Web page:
“XIII. That while the Journal Entry recites an allocution, the transcript prepared by a reporter other than the trial reporter fails to show an allocution; that if in fact, an allocution was not given by the Court, no substantial right of petitioner was affected thereby nor are any alleged.”

The district court’s conclusions of law were, in effect, a paraphrasing of the foregoing findings, except for the conclusion “that petitioner was fully advised of his rights.”

Petitioner’s principal complaint is that his pleas of guilty were not voluntary but were induced by “fear, haste, persuasion, misrepresentation, and holding out false hopes by his attorney.” He contends that as a result of conversations with his attorney he was pressured into pleading guilty, because if he did not do so, both he and his neighbor might be prosecuted for attempted bribery. He further says his pleas were entered with the understanding that “if he behaved himself” he would be compelled to serve only a minimum of ten months and twenty-seven days in the penitentiary, and with such a short period of incarceration, his children would not be placed in foster homes. These personal considerations now being voiced by petitioner may have been of some psychological influence on his decision to plead guilty; but personal considerations of this nature do not constitute the coercion required to vitiate an otherwise voluntary plea. (Williams v. State, 197 Kan. 708, 421 P.2d 194.) Petitioner made his decision after having conferred fully with his experienced counsel whose capability and competence he does not seriously question. Absent is any showing that his attorney’s advice in respect to the consequences of his pleas was other than accurate, or that petitioner was misled in any way. (See Ramsey v. State, 194 Kan. 508, 399 P.2d 881.) The district court’s finding that petitioner’s pleas of guilty were freely and voluntarily entered, with full knowledge of the probable consequences thereof, is amply supported by the evidence and will not be disturbed by this court. (Lloyd v. State, 197 Kan. 389, 416 P.2d 766; Tipton v. State, 194 Kan. 705, 402 P.2d 310.)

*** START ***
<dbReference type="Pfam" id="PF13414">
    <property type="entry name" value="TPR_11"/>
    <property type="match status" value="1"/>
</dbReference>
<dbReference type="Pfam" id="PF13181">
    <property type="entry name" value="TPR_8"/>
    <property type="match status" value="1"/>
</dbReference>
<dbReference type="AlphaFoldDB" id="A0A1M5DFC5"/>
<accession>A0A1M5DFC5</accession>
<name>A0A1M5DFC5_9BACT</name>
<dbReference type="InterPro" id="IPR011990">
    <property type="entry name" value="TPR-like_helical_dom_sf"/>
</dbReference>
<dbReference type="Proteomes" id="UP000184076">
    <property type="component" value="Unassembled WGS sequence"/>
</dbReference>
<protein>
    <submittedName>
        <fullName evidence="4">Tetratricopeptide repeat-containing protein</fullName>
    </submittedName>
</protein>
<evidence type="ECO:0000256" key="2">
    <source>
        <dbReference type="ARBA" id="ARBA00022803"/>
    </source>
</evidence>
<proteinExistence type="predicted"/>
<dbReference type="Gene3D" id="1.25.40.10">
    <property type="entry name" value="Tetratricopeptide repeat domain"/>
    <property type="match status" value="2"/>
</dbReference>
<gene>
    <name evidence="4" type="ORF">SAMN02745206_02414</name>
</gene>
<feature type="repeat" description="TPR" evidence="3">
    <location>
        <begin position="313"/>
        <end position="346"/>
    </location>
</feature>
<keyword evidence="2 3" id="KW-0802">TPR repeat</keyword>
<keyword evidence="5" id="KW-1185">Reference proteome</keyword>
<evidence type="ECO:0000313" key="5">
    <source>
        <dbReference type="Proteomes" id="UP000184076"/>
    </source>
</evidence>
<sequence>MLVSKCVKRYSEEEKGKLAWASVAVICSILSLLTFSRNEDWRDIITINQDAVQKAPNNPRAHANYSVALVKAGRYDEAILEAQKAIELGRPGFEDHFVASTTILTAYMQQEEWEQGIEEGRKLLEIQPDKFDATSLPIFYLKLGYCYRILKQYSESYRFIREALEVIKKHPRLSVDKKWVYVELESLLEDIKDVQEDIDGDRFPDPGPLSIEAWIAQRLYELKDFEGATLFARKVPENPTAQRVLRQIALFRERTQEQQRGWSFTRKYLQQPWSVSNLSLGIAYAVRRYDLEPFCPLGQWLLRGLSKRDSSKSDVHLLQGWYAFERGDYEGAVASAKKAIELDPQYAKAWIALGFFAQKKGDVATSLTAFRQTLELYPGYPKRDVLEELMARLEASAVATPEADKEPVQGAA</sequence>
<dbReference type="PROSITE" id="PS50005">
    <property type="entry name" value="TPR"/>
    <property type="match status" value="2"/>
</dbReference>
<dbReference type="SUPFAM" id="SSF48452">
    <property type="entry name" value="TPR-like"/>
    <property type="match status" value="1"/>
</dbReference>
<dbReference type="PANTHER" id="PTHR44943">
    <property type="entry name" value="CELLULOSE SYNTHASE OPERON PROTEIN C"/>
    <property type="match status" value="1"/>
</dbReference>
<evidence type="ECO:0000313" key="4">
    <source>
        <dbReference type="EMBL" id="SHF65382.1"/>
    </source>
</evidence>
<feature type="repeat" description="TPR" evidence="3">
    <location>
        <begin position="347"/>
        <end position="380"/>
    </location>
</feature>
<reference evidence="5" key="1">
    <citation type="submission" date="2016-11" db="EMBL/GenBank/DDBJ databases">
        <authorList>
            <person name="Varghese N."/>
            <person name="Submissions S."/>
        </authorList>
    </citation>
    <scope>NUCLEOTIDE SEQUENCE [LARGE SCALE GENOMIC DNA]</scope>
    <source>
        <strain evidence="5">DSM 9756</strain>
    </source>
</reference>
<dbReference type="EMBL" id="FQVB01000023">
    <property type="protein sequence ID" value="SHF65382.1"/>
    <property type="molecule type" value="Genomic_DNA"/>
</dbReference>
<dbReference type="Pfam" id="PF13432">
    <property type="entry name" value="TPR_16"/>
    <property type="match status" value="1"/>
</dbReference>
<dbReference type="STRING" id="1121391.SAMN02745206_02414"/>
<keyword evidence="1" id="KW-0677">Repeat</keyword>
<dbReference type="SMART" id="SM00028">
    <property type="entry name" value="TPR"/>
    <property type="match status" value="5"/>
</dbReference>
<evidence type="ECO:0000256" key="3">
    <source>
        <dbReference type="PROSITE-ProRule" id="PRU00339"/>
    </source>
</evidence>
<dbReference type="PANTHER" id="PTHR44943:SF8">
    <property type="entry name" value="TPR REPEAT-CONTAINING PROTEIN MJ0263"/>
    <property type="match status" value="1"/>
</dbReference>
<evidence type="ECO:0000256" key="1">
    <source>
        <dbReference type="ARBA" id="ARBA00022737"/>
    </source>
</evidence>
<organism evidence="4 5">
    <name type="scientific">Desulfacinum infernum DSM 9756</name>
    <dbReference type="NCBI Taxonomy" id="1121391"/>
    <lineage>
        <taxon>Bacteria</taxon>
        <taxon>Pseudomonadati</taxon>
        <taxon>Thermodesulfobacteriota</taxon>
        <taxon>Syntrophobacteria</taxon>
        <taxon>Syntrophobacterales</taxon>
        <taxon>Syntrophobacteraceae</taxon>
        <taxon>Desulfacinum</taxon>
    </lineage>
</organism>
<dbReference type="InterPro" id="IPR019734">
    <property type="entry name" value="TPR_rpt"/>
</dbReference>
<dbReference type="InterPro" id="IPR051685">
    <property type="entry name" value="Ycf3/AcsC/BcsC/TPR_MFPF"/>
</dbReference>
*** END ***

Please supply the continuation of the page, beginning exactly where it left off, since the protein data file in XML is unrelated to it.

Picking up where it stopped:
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Petitioner also complains of the trial court’s failure to inquire of him whether he was pleading guilty voluntarily and because he was actually guilty. While we deem this a commendable procedure for district judges to follow before the acceptance of a guilty plea, there is no statute which requires a sentencing court to make such inquiry. (Walsh v. State, 195 Kan. 527, 407 P.2d 516.) The assertion by petitioner that had such inquiry been made, he would have protested his innocence of the crimes charged, comes too late. If he knew of circumstances which would cast a shadow upon the voluntariness of his pleas, he had ample opportunity to bring the matter to the attention of the court at any time during the eight-day period that elapsed prior to sentencing. As previously indicated, he pleaded guilty after weighing the alternatives before him and discussing the matter with his counsel. His pleas of guilty, having been entered freely and voluntarily, constituted a confession of guilt of each of the crimes charged, and legally they were the most formal and binding confession possible for him to make. (Wagner v. State, 199 Kan. 154, 427 P.2d 495; Allen v. State, 199 Kan. 147, 427 P.2d 598.)

Petitioner further contends his attorney failed to inform him of his right to appeal. The only testimony to support this statement is that of the petitioner himself, and this testimony was considerably diluted by that of Mr. Snyder. The district court found that petitioner’s counsel fully advised him of his rights, and we may assume this included his right to appeal. Regardless, the right to appeal is not one granted or guaranteed by either the federal or state constitution. If, in fact, counsel, as well as the court, failed to advise petitioner of his appeal right, such failure provides no basis for a collateral attack on the judgment and sentence in a 60-1507 proceeding. (Ware v. State, 198 Kan. 523, 426 P.2d 78. Also, see McGee v. State, 200 Kan. 188, 434 P.2d 841, cert. denied 390 U.S. 1007, 20 L.Ed.2d 108, 88 S.Ct. 1253; State v. Dobney, 199 Kan. 449, 429 P.2d 928; Allen v. State, supra.)

As his last point, petitioner complains the sentencing court failed to give an allocution as required by K.S.A. 62-1510. Although the journal entry of judgment recites an allocution was given, the transcript of proceedings does not disclose this to be true. Petitioner acknowledges our decision in State v. Engberg, 194 Kan. 520, 400 P.2d 701, cert. denied 383 U.S. 921,

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15 L.Ed.2d 676, 86 S.Ct. 899, to the effect that failure to give an allocution is not reversible error unless it has affected a substantial right of the defendant in the criminal action. Petitioner’s argument that his rights were prejudicially affected because he had no opportunity to inform the court of matters regarding the voluntariness of his pleas of guilty is patently untenable for the reasons stated earlier in the opinion.

The judgment is affirmed.